In The Three Battlegrounds by Francis Frangipane, the author offers a detailed explanation of why God would allow Satan to sift Peter like wheat. Yes, Satan asked permission to toy with Peter and God gave permission to do so, but it was Peter’s sin that made it all possible. “Pride caused Satan’s fall and pride was the very same darkness manipulated by Satan to cause Peter’s fall”. (Frangipane, 2006) When a man harbors sin of any kind, darkness is inside of him. Satan has legal access to darkness because God cast him out of the light, where God is, into the “pits” or “bonds” of darkness. This eternal darkness is essentially where moral darkness exists, anything or anywhere absent of God and His will, no matter how small. Therefore anytime we enter moral darkness, hiding aspects of ourselves, we give Satan permission to sift us like he did Peter. The devil can traffic in any area of darkness, “even the darkness that still exists in a Christian’s heart” (Frangipane, 2006). Peter was ignorant about the areas of darkness within him, and this ignorance is what left him open for attack.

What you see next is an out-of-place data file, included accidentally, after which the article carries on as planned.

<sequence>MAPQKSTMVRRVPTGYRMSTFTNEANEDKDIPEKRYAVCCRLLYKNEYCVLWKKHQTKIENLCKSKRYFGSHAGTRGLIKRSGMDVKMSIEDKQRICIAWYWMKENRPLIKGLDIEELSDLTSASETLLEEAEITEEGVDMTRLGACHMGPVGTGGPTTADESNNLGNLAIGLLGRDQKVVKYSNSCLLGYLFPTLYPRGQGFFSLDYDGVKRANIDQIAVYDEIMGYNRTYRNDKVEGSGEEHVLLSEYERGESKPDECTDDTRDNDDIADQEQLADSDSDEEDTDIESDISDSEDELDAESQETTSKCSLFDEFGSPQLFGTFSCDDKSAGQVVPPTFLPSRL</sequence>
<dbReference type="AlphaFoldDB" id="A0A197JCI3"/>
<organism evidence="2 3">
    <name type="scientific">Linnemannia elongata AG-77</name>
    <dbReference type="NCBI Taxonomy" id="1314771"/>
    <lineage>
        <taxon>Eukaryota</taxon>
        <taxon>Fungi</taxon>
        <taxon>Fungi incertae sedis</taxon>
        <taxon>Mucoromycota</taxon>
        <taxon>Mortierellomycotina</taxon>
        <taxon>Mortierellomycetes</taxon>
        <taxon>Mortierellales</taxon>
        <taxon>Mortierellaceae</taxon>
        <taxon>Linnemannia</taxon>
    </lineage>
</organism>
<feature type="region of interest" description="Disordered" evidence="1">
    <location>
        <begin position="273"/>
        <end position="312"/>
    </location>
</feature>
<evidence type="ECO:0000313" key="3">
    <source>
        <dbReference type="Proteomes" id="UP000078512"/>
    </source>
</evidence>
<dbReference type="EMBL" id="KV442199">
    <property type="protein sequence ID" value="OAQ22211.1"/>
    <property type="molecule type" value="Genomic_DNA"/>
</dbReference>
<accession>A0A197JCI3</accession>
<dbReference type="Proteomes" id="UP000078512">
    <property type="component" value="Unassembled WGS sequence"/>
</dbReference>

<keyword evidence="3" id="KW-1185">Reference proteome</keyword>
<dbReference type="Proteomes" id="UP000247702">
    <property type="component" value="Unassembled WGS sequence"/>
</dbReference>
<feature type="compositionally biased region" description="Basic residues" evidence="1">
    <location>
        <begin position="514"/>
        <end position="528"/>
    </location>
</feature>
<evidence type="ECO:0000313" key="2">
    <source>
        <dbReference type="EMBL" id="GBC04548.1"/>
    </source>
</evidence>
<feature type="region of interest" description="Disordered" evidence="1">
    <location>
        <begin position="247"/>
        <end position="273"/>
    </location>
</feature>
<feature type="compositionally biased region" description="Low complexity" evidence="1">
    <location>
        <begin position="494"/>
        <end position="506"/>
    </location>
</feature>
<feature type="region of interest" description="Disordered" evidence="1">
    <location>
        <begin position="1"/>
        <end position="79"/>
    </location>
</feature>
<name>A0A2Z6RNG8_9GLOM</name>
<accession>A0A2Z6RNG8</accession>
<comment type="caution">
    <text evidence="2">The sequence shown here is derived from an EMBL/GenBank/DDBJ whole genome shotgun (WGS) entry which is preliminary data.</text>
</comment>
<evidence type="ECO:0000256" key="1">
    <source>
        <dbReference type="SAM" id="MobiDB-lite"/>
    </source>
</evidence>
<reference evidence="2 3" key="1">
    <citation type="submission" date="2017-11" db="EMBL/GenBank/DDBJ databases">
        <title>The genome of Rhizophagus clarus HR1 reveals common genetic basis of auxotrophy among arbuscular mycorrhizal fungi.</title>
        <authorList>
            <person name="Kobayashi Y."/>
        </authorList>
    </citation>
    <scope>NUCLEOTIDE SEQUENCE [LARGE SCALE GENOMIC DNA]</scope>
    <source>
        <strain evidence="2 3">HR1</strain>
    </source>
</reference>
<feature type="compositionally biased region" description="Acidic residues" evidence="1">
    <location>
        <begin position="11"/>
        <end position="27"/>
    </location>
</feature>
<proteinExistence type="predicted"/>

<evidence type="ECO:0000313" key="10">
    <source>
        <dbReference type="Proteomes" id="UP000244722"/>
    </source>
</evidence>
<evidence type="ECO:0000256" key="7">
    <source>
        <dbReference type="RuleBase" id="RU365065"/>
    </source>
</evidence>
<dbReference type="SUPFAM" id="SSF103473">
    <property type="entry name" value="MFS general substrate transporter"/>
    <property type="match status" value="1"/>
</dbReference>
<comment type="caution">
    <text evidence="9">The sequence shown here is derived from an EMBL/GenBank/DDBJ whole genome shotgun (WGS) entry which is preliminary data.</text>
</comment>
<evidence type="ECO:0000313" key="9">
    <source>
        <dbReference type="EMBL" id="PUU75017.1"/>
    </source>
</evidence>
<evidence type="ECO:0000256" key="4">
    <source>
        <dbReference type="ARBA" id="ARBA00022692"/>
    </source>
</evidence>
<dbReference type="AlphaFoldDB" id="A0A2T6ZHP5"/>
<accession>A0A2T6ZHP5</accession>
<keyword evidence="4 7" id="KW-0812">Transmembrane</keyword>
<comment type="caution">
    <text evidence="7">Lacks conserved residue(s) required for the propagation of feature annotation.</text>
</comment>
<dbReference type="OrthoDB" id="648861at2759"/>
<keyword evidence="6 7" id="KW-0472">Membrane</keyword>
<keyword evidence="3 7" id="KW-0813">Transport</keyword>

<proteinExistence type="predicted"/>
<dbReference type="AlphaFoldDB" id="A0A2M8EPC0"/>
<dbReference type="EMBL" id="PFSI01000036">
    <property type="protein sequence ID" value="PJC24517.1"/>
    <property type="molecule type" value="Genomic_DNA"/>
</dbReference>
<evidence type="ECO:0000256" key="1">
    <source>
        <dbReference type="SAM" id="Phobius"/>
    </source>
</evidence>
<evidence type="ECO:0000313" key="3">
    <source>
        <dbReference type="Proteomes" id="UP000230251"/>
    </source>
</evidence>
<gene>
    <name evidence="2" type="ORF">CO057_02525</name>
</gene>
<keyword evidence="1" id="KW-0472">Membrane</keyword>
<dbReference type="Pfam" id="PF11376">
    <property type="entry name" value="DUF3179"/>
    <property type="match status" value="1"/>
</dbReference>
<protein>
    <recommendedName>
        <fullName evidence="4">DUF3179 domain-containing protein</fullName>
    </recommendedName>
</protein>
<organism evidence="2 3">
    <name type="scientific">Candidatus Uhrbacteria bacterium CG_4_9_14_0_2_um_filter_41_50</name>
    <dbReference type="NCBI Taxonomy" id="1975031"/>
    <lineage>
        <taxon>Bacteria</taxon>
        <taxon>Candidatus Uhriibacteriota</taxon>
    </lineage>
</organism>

Here’s the clincher, in my own story I was able to overcome, even when it should not have been possible, simply by submitting to God. In fact, the first thing God laid on my heart was, “Obey me and I’ll take care if you!”, and that He did! For the first time ever I began to consciously shape my life, taking cues from the Lord, checking what I was hearing with the Bible, being intentional with what I did and where I went. I made healthy choices, recognizing the ways I had passively accepted circumstances, assumed roles, and dealing with the emotions I had been ignoring.  Therefore, the next step is to submit to God. He enables us to resist the devil residing within the dark places of ourselves and enables us to resist him and flee[2]. In my case, “fleeing” was taking my life back from what Satan had been doing with it and handing it to God. When I was saved, my life became intentional. It was this that built me up and prepared me for the trial ahead. My divorce was eminent, even though I had no idea it was coming. My divorce was my “sifting”, and like Peter I had no idea that I had anything to sift, but God did. And, while it completely sucked, yes IT SUCKED, I wouldn’t undo it. I love who I am now and I love my life!